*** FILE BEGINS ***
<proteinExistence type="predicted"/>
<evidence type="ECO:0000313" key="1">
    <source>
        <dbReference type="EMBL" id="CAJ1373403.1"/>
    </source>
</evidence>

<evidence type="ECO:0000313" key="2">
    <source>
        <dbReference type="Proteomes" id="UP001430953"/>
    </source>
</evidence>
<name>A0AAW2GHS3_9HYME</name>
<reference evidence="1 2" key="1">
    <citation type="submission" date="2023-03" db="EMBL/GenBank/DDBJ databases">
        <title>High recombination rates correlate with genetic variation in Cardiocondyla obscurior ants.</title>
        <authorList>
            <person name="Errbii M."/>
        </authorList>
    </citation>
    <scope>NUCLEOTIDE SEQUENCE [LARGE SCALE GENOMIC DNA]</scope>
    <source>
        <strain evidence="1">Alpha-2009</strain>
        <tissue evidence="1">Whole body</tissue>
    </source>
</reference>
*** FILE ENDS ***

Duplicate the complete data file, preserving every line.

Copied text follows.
<proteinExistence type="predicted"/>
<evidence type="ECO:0000313" key="1">
    <source>
        <dbReference type="EMBL" id="CAJ1373403.1"/>
    </source>
</evidence>

<evidence type="ECO:0000313" key="2">
    <source>
        <dbReference type="Proteomes" id="UP001430953"/>
    </source>
</evidence>
<name>A0AAW2GHS3_9HYME</name>
<reference evidence="1 2" key="1">
    <citation type="submission" date="2023-03" db="EMBL/GenBank/DDBJ databases">
        <title>High recombination rates correlate with genetic variation in Cardiocondyla obscurior ants.</title>
        <authorList>
            <person name="Errbii M."/>
        </authorList>
    </citation>
    <scope>NUCLEOTIDE SEQUENCE [LARGE SCALE GENOMIC DNA]</scope>
    <source>
        <strain evidence="1">Alpha-2009</strain>
        <tissue evidence="1">Whole body</tissue>
    </source>
</reference>